Long road to U.S. housing recovery despite tighter supply

WASHINGTON, Wed Aug 8, 2012 – U.S. home prices are inching up as an ebbing tide of foreclosures creates a shortage of properties at a time of pent-up demand, but do not expect the housing market recovery to shift into higher gear.

Tightening house supplies have turned some parts of the country into sellers’ markets, marked by intense bidding wars among buyers eager to take advantage of rock-bottom mortgage rates and still-low home prices.

“It is encouraging that demand is flowing back into the market and buyers are getting off the fence at last,” Stan Humphries, chief economist at real estate group Zillow told Reuters.

But it’s not off to the races for the housing market, the main trigger of the 2007-09 recession. Many homeowners remain saddled with properties worth less than the amount they owe banks and other financial institutions.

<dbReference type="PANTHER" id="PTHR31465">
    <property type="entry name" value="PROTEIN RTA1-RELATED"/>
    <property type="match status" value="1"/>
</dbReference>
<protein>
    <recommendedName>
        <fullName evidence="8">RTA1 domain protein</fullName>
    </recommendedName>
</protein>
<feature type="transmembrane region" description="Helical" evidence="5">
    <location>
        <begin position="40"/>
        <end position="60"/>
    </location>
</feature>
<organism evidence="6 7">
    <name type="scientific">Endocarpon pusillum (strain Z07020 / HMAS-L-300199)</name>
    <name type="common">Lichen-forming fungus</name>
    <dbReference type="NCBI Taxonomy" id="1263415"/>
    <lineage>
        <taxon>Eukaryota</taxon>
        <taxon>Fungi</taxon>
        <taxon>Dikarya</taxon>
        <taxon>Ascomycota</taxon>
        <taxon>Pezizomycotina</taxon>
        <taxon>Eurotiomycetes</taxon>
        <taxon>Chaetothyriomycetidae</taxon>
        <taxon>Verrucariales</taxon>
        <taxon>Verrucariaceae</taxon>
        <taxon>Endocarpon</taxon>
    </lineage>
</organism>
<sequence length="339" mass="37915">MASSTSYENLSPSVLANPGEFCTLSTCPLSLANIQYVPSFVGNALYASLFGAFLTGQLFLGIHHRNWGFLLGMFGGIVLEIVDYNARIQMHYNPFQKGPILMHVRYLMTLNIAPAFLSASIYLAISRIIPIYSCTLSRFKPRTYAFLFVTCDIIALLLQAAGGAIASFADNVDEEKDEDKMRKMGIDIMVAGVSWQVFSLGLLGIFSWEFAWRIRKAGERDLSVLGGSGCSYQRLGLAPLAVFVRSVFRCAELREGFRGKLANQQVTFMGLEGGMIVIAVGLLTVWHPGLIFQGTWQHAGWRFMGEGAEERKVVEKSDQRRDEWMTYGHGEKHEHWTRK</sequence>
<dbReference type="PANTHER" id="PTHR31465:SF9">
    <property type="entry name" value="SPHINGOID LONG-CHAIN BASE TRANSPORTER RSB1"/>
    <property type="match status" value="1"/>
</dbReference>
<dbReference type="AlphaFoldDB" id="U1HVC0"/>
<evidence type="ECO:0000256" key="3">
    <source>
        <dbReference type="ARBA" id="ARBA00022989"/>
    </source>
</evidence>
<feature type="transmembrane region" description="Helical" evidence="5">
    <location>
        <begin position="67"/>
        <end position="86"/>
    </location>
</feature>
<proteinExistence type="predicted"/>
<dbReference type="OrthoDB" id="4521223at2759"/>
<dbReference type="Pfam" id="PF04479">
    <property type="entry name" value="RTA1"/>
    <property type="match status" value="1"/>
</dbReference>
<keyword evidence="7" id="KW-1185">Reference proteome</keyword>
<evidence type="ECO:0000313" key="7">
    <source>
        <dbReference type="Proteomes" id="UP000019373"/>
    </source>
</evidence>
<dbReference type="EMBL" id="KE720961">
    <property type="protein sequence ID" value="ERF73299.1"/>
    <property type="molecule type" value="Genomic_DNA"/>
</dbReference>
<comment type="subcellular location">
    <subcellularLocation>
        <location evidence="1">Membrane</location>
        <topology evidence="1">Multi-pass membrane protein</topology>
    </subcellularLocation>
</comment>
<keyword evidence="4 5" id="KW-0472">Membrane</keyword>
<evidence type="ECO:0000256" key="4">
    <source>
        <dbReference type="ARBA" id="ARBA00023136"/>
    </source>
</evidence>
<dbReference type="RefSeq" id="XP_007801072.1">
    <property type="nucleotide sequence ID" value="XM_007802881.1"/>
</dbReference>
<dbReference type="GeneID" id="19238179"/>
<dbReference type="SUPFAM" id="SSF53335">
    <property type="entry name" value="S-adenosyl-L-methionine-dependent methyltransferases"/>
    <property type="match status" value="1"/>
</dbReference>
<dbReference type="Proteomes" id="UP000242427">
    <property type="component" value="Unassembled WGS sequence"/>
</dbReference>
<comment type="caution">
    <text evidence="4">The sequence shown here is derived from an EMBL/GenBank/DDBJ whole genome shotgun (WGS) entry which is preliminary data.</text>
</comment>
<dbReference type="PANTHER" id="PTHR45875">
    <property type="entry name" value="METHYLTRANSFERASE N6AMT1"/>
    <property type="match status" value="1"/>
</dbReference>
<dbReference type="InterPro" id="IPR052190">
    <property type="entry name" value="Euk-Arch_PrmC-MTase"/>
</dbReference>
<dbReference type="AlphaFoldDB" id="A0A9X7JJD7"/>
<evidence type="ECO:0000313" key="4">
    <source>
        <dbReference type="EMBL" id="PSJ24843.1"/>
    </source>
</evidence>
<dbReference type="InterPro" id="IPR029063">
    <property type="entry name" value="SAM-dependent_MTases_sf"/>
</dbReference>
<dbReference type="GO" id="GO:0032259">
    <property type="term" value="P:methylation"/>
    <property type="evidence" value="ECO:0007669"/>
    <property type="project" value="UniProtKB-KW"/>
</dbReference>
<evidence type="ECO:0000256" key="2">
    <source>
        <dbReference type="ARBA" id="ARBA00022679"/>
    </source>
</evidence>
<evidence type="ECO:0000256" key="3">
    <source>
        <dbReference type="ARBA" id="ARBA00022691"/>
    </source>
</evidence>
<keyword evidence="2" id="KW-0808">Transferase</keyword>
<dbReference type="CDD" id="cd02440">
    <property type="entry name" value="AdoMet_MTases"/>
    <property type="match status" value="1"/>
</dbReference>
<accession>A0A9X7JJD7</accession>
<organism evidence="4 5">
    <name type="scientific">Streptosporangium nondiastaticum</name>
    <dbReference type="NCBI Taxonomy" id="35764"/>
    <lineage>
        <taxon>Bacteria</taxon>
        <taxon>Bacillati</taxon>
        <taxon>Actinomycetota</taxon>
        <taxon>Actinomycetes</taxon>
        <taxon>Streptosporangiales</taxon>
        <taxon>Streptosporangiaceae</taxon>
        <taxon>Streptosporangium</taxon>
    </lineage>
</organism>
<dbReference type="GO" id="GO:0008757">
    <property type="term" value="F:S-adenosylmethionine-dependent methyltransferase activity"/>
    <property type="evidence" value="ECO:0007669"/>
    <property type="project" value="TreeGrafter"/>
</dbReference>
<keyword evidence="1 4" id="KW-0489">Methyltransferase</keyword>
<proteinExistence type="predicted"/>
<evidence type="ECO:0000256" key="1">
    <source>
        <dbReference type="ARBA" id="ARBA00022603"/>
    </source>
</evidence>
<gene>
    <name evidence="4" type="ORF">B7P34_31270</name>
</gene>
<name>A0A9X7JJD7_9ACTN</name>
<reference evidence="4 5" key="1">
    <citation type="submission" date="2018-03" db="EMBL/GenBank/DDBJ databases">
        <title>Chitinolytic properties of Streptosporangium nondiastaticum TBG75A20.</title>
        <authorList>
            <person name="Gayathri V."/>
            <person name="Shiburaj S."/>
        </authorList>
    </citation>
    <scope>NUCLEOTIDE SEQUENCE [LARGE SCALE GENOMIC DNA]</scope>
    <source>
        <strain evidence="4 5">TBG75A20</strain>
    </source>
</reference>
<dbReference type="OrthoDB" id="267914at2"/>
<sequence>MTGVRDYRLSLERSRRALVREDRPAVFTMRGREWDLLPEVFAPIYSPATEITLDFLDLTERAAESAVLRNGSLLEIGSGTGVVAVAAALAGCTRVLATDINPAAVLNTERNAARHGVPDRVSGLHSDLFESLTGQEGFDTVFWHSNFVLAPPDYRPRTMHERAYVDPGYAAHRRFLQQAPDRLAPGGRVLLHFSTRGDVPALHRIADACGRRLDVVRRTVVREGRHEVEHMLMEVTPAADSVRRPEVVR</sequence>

This means they cannot afford to sell their houses, even if they wanted to. As such, the supply of houses on the market will remain tight and weigh on sales.

Home resales declined 5.4 percent in June, with realtors blaming the drop on lack of inventory.

Contracts to buy homes, a forward-looking indicator of sales, also fell during the month for the same reason, casting a shadow on the budding housing market recovery.